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Product Review
Dual Band Base Station Antenna
2.1 dBi gain (VHF and UHF)
Featured in:   QST Feb 2003
Reprinted with Permission of both
Edison Fong and the ARRL

CQ Quarterly Summer 2012

Review by: John  'Miklor'   Sept 2014


Click to enlarge

What's in the Package
The DBJ-1 package includes the tuned antenna with 3/4" PVC end caps and SO-239 RF connector attached. It's individually pre-tuned and ready to assemble.

The antenna is pre-tuned and complete with the exception of 5 feet of 3/4" Class 200 PVC. This is a great idea, as the packaging and shipping of a 5 foot antenna is extreme when compared to purchasing a length of PVC.   I bought a 10' length at Lowes for $2.60

For the correct velocity factor, the following is recommended:
-   Lowe’s (stock # 23990)
-   Orchard Supply (stock # 648-5908)
-   Menard (SKU #6899684)

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I unrolled the assembly and slid it inside the PVC, hand tightened the end caps, and the antenna was complete.  For a standard installation, PVC cement is not necessary.
Individually Pre-Tuned
The antenna is not a generic 'one fits all' antenna. It's actually pre-tuned to the desired frequency range. The antenna comes in two flavors, Ham and Commercial. The ham version that I received was tuned to 144-148 MHz and 440-450 MHz. There's also a Commercial/MURS/GMRS version tuned for 152-157 MHz and 460-470 MHz.
Not only can you select the frequency range, but you have your choice of connector. The SO-239 is standard, but if a Type N connector is desired, it can be substituted at no extra charge.
The standard antenna is rated at 75W, but a 250W version is also available for a few extra dollars.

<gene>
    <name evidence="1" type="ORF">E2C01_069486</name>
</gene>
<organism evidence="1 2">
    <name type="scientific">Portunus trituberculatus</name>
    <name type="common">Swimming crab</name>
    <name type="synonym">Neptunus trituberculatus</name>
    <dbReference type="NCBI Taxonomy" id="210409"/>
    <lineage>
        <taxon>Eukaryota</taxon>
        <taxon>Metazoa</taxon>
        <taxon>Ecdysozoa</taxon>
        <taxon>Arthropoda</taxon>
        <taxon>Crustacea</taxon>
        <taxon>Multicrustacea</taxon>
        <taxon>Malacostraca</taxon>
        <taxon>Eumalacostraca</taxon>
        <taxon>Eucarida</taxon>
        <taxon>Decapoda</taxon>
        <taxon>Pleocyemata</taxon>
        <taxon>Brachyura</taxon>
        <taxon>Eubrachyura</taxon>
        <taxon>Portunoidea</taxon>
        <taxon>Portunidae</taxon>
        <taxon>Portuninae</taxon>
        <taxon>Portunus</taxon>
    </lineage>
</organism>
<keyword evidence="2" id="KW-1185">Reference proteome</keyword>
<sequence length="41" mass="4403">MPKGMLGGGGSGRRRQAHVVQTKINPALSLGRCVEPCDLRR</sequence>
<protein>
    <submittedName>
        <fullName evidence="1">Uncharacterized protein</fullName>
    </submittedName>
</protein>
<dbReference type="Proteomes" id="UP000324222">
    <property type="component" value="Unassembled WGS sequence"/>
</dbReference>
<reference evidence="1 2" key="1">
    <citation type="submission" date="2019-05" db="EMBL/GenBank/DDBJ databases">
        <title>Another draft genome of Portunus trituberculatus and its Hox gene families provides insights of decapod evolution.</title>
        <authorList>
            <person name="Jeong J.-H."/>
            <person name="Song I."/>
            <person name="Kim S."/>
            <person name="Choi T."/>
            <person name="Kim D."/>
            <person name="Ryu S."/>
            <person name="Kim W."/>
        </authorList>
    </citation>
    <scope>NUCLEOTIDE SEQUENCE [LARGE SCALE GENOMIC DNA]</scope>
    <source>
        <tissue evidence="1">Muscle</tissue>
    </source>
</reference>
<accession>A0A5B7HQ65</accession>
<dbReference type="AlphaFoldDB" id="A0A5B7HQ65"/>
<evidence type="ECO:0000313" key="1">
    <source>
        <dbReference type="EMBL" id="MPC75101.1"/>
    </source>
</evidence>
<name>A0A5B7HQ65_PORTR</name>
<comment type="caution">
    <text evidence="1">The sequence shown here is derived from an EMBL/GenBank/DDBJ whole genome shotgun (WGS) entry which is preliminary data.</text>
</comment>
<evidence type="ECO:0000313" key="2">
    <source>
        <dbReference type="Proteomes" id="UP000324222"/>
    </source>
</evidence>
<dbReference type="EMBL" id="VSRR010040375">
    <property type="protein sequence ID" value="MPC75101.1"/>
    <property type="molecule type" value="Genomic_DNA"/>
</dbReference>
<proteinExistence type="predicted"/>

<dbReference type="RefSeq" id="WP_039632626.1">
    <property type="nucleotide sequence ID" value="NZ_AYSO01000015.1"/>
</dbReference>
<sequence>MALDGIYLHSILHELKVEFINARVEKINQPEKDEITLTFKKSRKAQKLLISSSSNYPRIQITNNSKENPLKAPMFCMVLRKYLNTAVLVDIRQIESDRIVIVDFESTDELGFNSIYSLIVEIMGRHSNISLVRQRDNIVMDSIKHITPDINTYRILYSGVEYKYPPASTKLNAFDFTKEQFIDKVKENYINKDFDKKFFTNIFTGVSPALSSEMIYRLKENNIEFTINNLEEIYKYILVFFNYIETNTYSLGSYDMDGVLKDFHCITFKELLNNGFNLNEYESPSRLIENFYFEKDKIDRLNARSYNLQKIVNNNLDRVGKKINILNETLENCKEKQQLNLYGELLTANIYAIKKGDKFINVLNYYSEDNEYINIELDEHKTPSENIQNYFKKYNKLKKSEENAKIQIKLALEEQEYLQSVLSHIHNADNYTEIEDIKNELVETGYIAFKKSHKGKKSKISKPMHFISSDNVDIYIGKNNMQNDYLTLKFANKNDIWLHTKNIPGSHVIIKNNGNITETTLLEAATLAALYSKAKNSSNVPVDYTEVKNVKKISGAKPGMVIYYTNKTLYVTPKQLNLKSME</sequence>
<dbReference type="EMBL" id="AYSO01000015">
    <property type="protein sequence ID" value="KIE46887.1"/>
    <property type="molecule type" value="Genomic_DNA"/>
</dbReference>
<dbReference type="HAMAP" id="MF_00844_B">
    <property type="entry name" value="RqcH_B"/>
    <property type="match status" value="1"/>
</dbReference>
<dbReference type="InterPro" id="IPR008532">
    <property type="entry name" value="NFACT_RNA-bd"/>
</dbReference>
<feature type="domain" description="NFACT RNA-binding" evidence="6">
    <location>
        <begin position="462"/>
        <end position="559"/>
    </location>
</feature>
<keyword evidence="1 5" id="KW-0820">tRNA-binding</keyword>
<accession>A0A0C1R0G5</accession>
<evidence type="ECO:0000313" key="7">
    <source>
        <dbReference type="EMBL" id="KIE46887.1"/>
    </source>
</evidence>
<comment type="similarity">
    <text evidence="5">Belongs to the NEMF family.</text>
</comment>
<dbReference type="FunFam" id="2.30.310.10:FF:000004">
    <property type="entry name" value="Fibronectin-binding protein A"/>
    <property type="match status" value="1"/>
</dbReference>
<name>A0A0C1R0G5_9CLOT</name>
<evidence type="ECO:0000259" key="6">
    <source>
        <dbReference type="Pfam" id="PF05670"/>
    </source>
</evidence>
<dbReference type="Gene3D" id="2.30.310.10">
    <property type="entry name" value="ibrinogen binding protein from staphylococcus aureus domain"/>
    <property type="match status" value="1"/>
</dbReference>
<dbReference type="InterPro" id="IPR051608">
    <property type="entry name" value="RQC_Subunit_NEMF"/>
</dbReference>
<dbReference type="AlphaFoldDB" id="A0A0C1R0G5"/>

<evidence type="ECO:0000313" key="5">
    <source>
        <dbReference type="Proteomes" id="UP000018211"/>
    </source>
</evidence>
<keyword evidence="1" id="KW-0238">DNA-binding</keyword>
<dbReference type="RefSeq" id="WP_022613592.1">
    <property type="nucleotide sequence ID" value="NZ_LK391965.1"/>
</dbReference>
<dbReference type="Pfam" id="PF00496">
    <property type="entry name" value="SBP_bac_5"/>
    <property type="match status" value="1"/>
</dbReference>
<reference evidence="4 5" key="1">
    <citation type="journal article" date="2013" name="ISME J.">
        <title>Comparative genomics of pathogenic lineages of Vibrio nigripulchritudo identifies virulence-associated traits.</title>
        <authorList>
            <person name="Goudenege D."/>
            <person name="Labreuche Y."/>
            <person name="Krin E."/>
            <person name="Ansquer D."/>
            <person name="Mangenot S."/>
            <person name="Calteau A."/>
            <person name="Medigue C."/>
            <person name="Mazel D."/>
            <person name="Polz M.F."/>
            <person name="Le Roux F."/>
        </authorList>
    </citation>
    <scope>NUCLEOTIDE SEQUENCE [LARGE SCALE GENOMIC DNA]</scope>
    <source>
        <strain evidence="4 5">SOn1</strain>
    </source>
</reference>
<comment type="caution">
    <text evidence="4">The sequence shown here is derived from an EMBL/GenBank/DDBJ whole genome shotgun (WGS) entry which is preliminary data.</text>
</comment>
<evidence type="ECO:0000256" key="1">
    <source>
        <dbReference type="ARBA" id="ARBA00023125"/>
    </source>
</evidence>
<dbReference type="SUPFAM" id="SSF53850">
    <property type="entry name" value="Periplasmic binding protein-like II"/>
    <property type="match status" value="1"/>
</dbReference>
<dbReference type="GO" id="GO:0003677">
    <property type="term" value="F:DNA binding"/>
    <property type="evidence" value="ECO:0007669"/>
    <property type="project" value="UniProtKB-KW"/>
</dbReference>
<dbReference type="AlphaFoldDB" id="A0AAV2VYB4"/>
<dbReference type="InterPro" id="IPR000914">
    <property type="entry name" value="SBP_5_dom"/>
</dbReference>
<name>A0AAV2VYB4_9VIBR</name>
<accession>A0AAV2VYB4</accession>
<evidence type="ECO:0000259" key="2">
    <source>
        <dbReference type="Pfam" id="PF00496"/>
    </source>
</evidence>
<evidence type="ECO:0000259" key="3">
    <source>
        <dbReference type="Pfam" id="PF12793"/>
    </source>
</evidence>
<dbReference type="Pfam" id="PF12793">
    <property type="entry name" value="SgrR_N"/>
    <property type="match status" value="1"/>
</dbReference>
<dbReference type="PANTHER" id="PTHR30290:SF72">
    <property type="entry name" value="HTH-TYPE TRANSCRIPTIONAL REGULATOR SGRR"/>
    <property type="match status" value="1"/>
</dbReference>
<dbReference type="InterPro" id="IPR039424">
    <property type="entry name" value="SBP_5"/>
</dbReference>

Here is where the Rubber meets the Road. The specifications state a 1.3 to 1 SWR on both bands. When tested with a commercial meter (Bird 43 Thru-line), the antenna held true to its specifications.

Performance Reference as compared to standard J-Pole
BTW: I mentioned a commercial SWR meter, as many small VHF/UHF meters tend to add currents to the antenna line that can impact the readings. They can come close, but I wanted total accuracy for this test.
Use Good Cable
Here's where you don't want to short change yourself. Everything you gain by running a good antenna goes right out the door if you use inferior cable. Here is a link to a Cable_Chart  that can be used as reference.
The antenna should be supported only by the lower 10 inches of the housing to avoid interaction between the matching stub and any nearby metal, such as an antenna or tower. The antenna is light enough that hose clamps can be used for mounting.
Tree Mounting
If you're lucky enough to have trees on your property you may want to consider this add on.
Carefully drill a small hole and insert a small eye bolt through the plastic cap with a nut on both sides. Make sure the bolt doesn't extend far into the PVC tube where it could interfere with the antenna. Secure the bolt with Loctite to keep the bolt secure. A rope can now hoist the antenna into place for that backyard or Field Day installation.

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Because the antenna will be supported from the top rather than the base, it will be necessary to cement the end caps in place, rather than hand tightening.
So where do I get one?

You can get one by searching DBJ1 on eBay, or the direct price is $29 (for quantity of 4 or more) with a 10% discount for orders over $200.  Ed can be contacted directly at:
1163 Quince Ave., Sunnyvale, CA 94087
The antenna is lightweight, efficient, and very affordable for someone on a tight budget.
I can give this antenna nothing less than a top rating.

From Ed's Desk
More info about the antenna from the developer, Ed Fong WB6IQN
Info Link 

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